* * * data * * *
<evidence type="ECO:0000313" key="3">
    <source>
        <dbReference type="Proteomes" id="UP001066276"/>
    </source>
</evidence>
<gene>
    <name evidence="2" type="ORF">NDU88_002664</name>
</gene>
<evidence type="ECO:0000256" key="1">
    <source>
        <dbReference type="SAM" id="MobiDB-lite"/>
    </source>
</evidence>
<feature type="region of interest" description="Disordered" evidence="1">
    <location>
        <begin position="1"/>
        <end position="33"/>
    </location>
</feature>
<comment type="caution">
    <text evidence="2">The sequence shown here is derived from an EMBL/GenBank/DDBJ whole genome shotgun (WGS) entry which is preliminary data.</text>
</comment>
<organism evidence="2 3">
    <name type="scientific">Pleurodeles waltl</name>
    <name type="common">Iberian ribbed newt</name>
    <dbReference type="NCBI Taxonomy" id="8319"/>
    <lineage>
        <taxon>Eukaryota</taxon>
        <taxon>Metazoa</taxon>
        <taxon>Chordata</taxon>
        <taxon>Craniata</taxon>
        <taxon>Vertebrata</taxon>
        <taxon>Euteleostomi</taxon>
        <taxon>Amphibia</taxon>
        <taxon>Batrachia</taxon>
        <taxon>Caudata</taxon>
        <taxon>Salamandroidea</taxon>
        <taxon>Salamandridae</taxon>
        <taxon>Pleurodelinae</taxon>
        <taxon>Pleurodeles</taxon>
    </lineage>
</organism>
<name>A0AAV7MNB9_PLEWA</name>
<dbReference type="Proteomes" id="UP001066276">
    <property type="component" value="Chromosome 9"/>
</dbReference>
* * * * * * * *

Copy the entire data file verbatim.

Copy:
<evidence type="ECO:0000313" key="3">
    <source>
        <dbReference type="Proteomes" id="UP001066276"/>
    </source>
</evidence>
<gene>
    <name evidence="2" type="ORF">NDU88_002664</name>
</gene>
<evidence type="ECO:0000256" key="1">
    <source>
        <dbReference type="SAM" id="MobiDB-lite"/>
    </source>
</evidence>
<feature type="region of interest" description="Disordered" evidence="1">
    <location>
        <begin position="1"/>
        <end position="33"/>
    </location>
</feature>
<comment type="caution">
    <text evidence="2">The sequence shown here is derived from an EMBL/GenBank/DDBJ whole genome shotgun (WGS) entry which is preliminary data.</text>
</comment>
<organism evidence="2 3">
    <name type="scientific">Pleurodeles waltl</name>
    <name type="common">Iberian ribbed newt</name>
    <dbReference type="NCBI Taxonomy" id="8319"/>
    <lineage>
        <taxon>Eukaryota</taxon>
        <taxon>Metazoa</taxon>
        <taxon>Chordata</taxon>
        <taxon>Craniata</taxon>
        <taxon>Vertebrata</taxon>
        <taxon>Euteleostomi</taxon>
        <taxon>Amphibia</taxon>
        <taxon>Batrachia</taxon>
        <taxon>Caudata</taxon>
        <taxon>Salamandroidea</taxon>
        <taxon>Salamandridae</taxon>
        <taxon>Pleurodelinae</taxon>
        <taxon>Pleurodeles</taxon>
    </lineage>
</organism>
<name>A0AAV7MNB9_PLEWA</name>
<dbReference type="Proteomes" id="UP001066276">
    <property type="component" value="Chromosome 9"/>
</dbReference>